Otsuka People Talk
Group Leader, Department of Clinical Management Headquarters of Clinical Development
My idea of a great leader used to be someone who truly excelled in their field and guided others, but I now understand that they also need to focus on how to get the best out of their team members.
An interview with a group leader who transferred from a research position to work more closely with clinicians, and is now coming into his own as a team leader.
A domestic study exchange became a turning point
I started basic research when I was at college; this continued when assigned to work in Otsuka's research facilities-meaning that up until that point I didn't work with people as such at all. It was when I was on a domestic study exchange that I first had the opportunity to work closely with doctors, and it was this experience that taught me what medical practice is actually all about.
After returning to the research facilities I started my basic research again. However, my clinical experience had changed something in me, and I started to feel that I wanted to continue my work somewhere where I could be more directly involved with clinical medicine. It was then that I asked to be transferred to work in development.
My manager at the time was very understanding and supportive, and taught me what working in development would entail. They gave me the push that I needed to make the transfer to my new position.
Working in development
The first role I had in the development field was monitoring Parkinson's disease and restless legs syndrome-work that was focused on guaranteeing the quality of clinical trial data. It involved visiting hospitals to meet with doctors to exchange information and data. This was a complete change from my previous job where my research had revolved around databases, cells, and laboratory mice. This new position taught me that doctors have different approaches depending on the field they work in, and that doctors themselves are a very diverse group of people.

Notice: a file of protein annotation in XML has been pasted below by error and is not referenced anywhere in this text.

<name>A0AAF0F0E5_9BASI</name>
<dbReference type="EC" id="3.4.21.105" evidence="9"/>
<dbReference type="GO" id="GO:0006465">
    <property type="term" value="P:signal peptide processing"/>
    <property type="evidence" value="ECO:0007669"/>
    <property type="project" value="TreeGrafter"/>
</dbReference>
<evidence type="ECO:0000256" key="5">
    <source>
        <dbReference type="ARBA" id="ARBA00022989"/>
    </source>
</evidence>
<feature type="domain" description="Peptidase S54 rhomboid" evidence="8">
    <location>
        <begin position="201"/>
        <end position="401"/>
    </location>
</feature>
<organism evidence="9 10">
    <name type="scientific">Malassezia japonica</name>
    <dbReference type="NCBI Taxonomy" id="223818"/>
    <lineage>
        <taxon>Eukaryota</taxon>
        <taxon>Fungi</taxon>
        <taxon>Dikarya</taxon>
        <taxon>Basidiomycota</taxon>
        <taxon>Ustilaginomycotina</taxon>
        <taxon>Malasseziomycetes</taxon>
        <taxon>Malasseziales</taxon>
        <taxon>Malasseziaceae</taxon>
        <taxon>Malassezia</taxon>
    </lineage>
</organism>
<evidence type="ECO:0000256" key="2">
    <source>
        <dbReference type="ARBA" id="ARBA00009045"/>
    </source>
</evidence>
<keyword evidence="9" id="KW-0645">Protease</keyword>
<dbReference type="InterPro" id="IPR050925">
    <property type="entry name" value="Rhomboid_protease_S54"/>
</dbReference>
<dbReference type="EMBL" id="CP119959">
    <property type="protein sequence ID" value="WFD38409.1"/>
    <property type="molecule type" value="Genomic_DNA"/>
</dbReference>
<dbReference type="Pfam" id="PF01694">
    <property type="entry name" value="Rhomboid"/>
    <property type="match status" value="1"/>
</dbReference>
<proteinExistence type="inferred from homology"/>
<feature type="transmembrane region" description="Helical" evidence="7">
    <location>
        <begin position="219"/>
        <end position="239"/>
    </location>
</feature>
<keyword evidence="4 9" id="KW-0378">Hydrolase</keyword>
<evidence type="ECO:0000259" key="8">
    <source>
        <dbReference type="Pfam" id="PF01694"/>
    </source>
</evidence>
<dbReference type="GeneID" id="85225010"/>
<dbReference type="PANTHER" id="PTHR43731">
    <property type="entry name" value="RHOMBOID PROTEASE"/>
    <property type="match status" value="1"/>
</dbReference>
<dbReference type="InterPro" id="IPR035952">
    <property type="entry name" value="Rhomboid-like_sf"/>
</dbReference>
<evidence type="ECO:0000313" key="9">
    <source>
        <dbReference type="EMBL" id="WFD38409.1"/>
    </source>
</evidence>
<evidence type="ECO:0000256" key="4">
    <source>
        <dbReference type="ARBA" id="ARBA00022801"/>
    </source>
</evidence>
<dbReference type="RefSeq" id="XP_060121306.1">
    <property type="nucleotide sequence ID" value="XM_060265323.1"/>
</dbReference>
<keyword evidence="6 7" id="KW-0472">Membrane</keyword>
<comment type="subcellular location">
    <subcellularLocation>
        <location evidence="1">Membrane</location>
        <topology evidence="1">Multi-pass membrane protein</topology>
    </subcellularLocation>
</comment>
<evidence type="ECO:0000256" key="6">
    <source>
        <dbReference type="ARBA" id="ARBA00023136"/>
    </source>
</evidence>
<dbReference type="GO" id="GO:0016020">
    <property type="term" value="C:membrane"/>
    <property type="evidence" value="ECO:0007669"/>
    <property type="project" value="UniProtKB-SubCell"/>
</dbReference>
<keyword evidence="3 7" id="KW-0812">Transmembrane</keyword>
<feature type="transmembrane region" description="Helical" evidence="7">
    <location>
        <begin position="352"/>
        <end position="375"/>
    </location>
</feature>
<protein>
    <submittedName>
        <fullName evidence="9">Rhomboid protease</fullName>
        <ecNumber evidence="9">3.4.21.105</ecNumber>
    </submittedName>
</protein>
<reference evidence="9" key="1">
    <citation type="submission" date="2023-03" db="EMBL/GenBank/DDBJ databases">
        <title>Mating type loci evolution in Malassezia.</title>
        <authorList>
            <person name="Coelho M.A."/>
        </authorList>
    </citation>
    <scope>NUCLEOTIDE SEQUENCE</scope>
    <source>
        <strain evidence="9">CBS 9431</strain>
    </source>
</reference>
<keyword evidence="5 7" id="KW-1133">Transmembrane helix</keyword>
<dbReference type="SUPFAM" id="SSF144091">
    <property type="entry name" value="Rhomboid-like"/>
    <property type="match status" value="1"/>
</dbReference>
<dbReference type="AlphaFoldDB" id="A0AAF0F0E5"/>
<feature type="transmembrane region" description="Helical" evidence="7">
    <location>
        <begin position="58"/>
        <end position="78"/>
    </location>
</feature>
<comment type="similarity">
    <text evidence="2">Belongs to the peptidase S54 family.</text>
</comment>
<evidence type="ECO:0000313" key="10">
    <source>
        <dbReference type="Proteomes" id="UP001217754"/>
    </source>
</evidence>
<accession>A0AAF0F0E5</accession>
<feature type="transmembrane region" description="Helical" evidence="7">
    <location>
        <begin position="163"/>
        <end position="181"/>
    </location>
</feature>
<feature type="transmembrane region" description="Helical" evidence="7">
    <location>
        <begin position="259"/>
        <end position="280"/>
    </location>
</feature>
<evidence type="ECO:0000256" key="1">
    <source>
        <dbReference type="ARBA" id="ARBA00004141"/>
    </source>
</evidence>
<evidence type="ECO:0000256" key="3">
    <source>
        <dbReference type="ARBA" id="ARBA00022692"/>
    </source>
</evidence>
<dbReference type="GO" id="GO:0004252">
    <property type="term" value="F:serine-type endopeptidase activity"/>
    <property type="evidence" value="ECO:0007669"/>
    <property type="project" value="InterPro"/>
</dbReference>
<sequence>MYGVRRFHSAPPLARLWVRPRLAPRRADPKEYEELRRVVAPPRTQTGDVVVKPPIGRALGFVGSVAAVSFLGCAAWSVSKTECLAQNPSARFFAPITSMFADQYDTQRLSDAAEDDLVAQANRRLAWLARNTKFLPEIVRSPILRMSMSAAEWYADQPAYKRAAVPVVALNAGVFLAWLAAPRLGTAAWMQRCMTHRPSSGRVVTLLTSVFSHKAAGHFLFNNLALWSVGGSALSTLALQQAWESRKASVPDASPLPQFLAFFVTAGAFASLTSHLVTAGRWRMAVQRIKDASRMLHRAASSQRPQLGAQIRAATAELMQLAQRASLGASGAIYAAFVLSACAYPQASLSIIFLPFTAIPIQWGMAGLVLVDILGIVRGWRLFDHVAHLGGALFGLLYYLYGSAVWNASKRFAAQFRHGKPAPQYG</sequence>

Taking responsibility for planning
After working in development for a year my manager suggested that I should take more responsibility for planning, rather than guaranteeing the quality of data. I saw this as an opportunity, and although I was nervous I accepted the challenge, and was put in charge of implementing clinical trials.
When you are in this position you are the one that is ultimately responsible for the trial, and naturally I did have some concerns about taking on this important role.
Creating an environment that is easy to work in
I am currently in charge of two areas in the field of central nervous system diseases.
Each disease area has a person in charge, and my role is to work with them as their leader. I think that anybody who becomes a manager or a leader has the same thought when they first get put in that position: "I'm sure it would be faster if I did it myself!" I now know that this is not the case, and instead I try to focus on helping each of them perform at their best. I realize the importance of creating an environment that makes it easier for all team members to do their own work, rather than directly taking on the work myself. I now think that the ideal leader is someone who can guide their team members so they start to think this way too, and this is exactly the kind of team leader that I strive to be.
A message for job seekers
Job hunting is just a momentary phase in your life, and no matter what you've done up until this point there is so much more waiting for you. I hope that you can approach job hunting with a positive attitude, and seize the opportunity to grow as a person. Being proud about what you have done so far and thinking carefully about your future is very important, but it isn't everything. If you aren't prepared to open your mind and absorb new opportunities your world will end up being very small, so I do hope that you will always be open to take on new challenges and broaden your horizons.